Pity the poor Republicans: Trapped by Trump between denial, dithering and surrender

Paul Ryan waits by the church door; Mitt Romney walks the cliffs alone. Maybe doormat Chris Christie wasn't so dumb

By Andrew O'Hehir

Executive Editor

Published May 10, 2016 10:59PM (EDT)

Chris Christie, Donald Trump, Paul Ryan   (Reuters/Andrew Kelly/Chris Tilley/Jonathan Ernst/Photo montage by Salon)
Chris Christie, Donald Trump, Paul Ryan (Reuters/Andrew Kelly/Chris Tilley/Jonathan Ernst/Photo montage by Salon)

Can we spare a thought for the impossible dilemma now facing elected officials of the Republican Party? Not a whole thought, perhaps; maybe three-eighths of one. And very little in the way of compassion: The GOP’s cynical leadership class spent years building the Trumpian monstrosity that now threatens to devour it whole and spit out the bones. If Paul Ryan and Donald Trump are drifting away together into the infinite on a iceberg, like Dr. Frankenstein and his creation at the end of Mary Shelley’s novel, you can’t say it isn’t poetic justice. Especially since Republican policies are causing the polar ice to melt and … I’d better stop there before the metaphor gets even further out of control.

Considered as drama and a little bit as philosophy, however, the Republican predicament is undeniably rich with possibility. In the face of Trumpocalypse (Trumpnarok?) there appear to be three paths open to prominent Republicans. They may ultimately all lead to the same destination — misery, defeat and a diet of thistles — although we can’t know that for sure at this time. Democrats are busy assuring each other that this week’s batch of shocking polls that show Trump running almost even with Hillary Clinton in several crucial states is an aberration. That’s probably true, but count on this: All the Democratic backslapping and high-fiving and “We got this!” is going to give way, long before November, to sleepless nights and bleeding cuticles and chew-marks on the Xanax bottle.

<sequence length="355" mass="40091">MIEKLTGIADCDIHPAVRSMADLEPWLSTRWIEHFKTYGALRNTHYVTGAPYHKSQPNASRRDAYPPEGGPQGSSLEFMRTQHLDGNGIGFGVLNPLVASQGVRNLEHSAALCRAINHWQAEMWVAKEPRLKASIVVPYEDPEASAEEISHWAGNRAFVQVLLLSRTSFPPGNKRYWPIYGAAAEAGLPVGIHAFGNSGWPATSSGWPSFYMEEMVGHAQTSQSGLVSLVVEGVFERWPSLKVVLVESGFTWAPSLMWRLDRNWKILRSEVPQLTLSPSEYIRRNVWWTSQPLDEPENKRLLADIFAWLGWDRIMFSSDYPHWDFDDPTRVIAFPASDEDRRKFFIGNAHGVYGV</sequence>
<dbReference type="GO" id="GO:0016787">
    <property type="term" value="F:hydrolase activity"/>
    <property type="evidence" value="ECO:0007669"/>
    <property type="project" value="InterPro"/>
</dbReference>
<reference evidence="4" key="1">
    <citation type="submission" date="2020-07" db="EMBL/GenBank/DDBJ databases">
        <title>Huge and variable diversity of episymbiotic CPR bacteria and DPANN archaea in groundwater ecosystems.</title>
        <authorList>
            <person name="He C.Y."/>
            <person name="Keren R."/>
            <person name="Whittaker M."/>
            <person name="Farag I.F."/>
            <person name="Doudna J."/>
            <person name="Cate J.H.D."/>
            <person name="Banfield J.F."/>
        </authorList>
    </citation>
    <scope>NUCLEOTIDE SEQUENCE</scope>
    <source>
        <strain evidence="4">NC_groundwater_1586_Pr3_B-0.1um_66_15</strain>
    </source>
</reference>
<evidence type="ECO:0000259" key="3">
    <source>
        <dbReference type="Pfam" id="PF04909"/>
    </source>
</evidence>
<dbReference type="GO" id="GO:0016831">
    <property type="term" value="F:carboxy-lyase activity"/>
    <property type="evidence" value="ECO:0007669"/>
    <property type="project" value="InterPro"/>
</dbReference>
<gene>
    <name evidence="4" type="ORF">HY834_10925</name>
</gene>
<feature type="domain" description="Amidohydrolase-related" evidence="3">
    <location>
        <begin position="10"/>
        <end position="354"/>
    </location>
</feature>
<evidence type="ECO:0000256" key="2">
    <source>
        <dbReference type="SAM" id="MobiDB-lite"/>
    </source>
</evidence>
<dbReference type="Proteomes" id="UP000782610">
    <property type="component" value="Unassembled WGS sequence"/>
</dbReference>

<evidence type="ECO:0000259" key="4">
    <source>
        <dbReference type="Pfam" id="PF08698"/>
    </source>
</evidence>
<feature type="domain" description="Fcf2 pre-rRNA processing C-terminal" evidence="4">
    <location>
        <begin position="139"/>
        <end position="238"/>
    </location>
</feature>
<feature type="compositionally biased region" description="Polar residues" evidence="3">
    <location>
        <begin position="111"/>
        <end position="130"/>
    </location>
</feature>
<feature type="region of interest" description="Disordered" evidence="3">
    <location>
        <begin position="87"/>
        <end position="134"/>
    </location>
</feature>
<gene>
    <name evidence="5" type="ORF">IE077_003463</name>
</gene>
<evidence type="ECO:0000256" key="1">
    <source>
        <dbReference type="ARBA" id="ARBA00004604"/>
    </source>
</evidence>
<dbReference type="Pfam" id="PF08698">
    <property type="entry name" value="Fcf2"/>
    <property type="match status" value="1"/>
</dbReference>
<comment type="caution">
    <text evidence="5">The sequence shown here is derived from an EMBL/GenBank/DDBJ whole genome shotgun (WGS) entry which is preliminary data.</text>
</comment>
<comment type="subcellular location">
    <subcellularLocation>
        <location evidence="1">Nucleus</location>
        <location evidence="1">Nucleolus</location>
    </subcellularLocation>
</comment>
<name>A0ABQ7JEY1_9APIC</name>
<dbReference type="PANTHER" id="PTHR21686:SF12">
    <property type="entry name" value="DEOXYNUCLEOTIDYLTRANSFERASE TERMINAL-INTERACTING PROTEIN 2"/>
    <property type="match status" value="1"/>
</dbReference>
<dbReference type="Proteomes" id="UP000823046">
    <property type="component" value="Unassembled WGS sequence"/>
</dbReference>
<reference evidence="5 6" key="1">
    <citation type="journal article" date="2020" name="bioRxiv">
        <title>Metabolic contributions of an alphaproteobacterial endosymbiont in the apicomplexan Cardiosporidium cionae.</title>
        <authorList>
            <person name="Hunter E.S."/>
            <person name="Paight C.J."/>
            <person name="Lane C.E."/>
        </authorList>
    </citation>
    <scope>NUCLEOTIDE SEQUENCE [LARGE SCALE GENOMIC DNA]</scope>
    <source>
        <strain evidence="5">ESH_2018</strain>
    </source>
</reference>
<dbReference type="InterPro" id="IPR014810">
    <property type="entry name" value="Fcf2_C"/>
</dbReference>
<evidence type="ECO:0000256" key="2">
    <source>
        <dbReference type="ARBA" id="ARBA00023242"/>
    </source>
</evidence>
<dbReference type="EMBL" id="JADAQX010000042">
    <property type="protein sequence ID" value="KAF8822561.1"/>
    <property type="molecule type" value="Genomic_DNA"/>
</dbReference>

But I digress: There are three paths for Republicans, and whether or not they all end up in the same place they’re all deeply pathetic. Or maybe shallowly pathetic. Which makes for good spectator sport, at least for now. There is the Way of Loneliness, the path of noble rejectionism chosen by the Bush family and Mitt Romney and various others, who have chosen to turn their backs on the fallen world of Trumpishness and walk the cliffs in widow’s weeds, gazing out to sea like Meryl Streep in “The French Lieutenant’s Woman.” (Yeah, I realize that reference dates me badly, first of all, and is hopelessly obscure.)

Not everyone who walks the Way of Loneliness does so for the same reason. Romney and the Presidents Bush can insist that they’re standing on principle all they want, but they’re standing aloof from a party that has specifically ridiculed them and kicked them out, many of whose voters would be delighted to show them the Moon Door. Sen. Ben Sasse of Nebraska, who at least until now was a rising star on the GOP’s far right, came out as a Trump-hater months ago and is too much of an ideological purist to take it back. He’s something like a less noxious Ted Cruz, and represents the GOP cadre that still thinks Tea Party politics reflected core libertarian beliefs, and not just rampant racism and incoherent nihilism. That’s a genuinely principled position! We shouldn’t let the fact that it’s wrong on every possible level seven ways to Sunday stop us from congratulating Sasse for his integrity.

Speaking of love that feels so wrong it can only be right, there’s also failed presidential candidate and budding late-night star Lindsey Graham, the Robin Goodfellow of Republican senators. Graham has the remarkable distinction of hating Trump and Cruz with nearly equal fervor, having many times expressed the correct and obvious view that the GOP has no long-term future if it drives away all blacks and Latinos and appeals only to white people who have never ridden on public transit (or used the Uber app). Of course, the Trump moment is precisely about not caring about the Republican future, or anybody’s future — he’s the Sex Pistols of politics! Moreover, Graham is an old-time neocon who hates Trump for one of the latter’s few redeeming characteristics, his notable lack of enthusiasm for endless global war.